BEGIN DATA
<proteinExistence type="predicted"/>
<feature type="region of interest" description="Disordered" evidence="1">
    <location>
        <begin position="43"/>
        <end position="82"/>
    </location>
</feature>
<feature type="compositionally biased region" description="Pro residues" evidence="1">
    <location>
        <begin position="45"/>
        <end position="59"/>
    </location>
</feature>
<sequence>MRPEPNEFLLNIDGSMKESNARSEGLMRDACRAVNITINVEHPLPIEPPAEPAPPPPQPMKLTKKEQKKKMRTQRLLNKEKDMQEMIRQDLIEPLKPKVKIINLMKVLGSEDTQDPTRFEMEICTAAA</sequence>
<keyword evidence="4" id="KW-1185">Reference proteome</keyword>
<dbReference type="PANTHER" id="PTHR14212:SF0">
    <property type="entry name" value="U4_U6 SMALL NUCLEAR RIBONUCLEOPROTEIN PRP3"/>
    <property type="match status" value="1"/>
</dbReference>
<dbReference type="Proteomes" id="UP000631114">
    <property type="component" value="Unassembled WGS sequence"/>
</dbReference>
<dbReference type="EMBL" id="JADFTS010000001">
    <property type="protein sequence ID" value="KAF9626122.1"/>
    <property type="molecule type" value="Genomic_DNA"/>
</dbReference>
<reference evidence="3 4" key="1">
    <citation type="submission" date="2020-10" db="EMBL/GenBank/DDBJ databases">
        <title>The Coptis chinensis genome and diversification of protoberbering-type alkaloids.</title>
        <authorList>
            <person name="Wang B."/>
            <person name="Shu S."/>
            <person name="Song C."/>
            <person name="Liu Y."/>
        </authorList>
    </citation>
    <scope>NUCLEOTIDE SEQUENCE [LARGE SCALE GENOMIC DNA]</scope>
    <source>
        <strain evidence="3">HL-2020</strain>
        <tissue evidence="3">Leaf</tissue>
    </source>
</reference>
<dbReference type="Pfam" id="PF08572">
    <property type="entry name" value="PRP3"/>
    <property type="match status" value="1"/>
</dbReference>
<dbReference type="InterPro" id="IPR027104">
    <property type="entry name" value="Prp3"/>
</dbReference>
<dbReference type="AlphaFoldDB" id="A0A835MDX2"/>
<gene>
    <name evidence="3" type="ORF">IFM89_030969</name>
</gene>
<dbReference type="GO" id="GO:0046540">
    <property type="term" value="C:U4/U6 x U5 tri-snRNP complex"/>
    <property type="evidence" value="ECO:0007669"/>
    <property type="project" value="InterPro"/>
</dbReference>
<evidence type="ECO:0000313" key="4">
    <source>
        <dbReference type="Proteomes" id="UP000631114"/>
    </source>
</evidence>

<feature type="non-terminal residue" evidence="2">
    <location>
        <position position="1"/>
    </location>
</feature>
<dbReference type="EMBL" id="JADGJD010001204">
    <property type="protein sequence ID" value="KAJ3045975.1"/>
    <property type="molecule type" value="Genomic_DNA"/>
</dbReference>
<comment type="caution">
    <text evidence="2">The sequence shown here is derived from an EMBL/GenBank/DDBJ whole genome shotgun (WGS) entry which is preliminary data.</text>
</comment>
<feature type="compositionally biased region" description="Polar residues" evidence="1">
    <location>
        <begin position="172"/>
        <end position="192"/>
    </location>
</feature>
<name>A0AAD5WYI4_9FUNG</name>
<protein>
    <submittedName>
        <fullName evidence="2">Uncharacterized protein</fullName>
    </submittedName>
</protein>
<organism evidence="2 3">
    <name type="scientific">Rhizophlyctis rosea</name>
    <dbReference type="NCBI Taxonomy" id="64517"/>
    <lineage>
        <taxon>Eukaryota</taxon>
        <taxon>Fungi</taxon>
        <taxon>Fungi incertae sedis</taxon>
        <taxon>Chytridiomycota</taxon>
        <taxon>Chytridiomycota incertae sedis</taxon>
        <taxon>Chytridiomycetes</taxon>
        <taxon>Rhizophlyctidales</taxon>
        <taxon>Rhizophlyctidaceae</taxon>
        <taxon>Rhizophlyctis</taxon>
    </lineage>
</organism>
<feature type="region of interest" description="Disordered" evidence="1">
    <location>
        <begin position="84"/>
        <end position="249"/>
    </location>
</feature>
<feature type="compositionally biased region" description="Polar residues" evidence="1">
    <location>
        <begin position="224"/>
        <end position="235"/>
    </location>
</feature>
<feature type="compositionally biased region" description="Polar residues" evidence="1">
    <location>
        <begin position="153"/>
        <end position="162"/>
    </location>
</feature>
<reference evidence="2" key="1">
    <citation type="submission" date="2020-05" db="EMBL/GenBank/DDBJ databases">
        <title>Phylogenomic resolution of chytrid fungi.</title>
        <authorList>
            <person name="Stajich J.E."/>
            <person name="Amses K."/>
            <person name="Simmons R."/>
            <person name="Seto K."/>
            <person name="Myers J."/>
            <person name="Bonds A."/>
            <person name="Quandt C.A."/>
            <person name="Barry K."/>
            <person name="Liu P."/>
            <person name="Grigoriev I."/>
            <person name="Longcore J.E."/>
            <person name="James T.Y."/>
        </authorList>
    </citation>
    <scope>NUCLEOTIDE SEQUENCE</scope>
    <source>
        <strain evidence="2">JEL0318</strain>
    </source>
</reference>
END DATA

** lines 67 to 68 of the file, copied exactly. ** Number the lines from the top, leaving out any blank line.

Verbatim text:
    </location>
</feature>